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Last Updated: Wednesday, 29 August 2007, 10:00 GMT 11:00 UK
Cholera death toll in India rises
By Sanjaya Jena
Bhubaneswar, Orissa

A cholera patient in Orissa
Officials say the disease is spreading Pics: Pramod Samantray
The death toll from an outbreak of cholera in the eastern Indian state of Orissa has risen to 115, officials say.

Thirty-five people have died of the disease in three tribal districts in the past two days, they added.

The outbreak has affected Rayagada, Koraput and Kalahandi districts where more than 2,000 people have been admitted to hospitals, officials say.

Doctors say contaminated food and water are to blame for the epidemic.

Unofficial sources say the death toll could be higher than 200.

Hot zone

The cholera epidemic started from Kashipur, in Rayagada district, nearly 310 miles (500km) from the state capital, Bhubaneswar.

A senior health official in the district said at least 64 people had died there.

Orissa's disease surveillance unit says cholera-related deaths have been reported from outside the three tribal districts.

A cholera patient being taken to hospital in Orissa
The patients are being treated at government hospitals.

The disease, which was initially suspected to be diarrhoea, was confirmed to be cholera by the microbiology department of MKCG Hospital in Berhampur and Regional Research Laboratory in Bhubaneswar.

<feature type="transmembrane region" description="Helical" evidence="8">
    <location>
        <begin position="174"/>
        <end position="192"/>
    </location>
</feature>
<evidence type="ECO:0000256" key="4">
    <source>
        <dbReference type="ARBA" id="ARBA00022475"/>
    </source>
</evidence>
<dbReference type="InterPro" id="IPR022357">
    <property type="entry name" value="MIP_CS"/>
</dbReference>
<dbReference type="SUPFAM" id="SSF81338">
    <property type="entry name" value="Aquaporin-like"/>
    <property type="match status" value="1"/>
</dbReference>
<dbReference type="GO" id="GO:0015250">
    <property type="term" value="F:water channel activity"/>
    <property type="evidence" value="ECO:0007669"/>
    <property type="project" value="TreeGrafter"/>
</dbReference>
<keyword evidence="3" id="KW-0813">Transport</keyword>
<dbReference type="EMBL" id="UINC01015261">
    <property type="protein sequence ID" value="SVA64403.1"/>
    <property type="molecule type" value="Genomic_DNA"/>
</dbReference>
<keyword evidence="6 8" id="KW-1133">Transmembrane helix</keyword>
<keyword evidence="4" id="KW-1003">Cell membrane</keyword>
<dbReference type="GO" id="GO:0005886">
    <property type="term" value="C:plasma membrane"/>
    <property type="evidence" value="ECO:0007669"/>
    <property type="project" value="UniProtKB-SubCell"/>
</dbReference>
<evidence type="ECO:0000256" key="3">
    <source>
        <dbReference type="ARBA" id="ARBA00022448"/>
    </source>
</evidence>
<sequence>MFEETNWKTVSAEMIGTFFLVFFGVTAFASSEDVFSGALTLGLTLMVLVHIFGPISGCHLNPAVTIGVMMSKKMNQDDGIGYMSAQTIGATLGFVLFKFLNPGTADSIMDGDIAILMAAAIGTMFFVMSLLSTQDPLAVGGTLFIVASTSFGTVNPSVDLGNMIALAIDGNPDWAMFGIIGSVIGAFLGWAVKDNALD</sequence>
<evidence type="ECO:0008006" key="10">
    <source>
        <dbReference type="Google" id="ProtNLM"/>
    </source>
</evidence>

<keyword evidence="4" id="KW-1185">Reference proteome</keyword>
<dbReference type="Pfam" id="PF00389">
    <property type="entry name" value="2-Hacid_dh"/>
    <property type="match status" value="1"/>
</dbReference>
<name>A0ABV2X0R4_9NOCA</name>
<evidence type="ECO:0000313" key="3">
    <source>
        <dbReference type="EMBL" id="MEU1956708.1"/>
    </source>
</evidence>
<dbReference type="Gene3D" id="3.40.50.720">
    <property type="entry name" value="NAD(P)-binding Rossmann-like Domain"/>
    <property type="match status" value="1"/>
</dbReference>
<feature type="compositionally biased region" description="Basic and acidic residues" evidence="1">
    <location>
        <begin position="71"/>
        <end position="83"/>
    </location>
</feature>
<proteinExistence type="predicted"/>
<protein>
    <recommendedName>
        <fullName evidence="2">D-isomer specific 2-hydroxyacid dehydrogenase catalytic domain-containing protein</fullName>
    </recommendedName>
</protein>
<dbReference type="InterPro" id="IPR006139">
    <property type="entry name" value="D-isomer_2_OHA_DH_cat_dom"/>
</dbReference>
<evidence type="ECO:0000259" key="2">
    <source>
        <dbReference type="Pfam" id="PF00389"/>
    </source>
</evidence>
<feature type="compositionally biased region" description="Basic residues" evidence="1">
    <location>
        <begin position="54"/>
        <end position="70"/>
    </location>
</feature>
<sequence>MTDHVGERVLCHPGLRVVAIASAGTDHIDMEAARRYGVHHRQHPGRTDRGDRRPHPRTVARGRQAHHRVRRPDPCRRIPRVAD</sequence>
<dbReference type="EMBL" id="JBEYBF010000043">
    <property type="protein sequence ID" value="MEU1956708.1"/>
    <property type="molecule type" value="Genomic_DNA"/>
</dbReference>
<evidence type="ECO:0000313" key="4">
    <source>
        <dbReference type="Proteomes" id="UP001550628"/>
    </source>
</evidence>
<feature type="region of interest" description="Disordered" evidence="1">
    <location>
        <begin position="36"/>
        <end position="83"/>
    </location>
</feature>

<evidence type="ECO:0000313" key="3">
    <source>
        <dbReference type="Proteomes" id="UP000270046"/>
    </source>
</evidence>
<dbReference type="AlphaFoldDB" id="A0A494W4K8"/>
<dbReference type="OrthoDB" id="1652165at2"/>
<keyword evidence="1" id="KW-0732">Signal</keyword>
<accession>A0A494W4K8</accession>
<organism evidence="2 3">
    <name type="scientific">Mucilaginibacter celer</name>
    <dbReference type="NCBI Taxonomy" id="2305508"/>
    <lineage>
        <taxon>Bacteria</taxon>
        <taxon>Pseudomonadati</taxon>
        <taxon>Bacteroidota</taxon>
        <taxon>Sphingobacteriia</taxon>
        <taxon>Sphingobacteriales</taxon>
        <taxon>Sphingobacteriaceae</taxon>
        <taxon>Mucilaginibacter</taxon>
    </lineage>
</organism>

Health officials said microbiological tests conducted on 43 samples collected from patients in the affected villages had revealed the presence of the cholera virus in at least 31 cases.

Orissa Chief Minister Naveen Patnaik said the affected people were being treated by special medical teams at various government hospitals.

He said instructions had been given to district administrations in the region to disinfect all water sources.

Consumption of contaminated water and rotten food by the people is suspected to have led to the epidemic.

The areas affected by the cholera outbreak are in the Kalahandi-Bolangir-Koraput region - some of the most economically backward districts in the country.

Most of the victims are believed to be tribes people, say officials.

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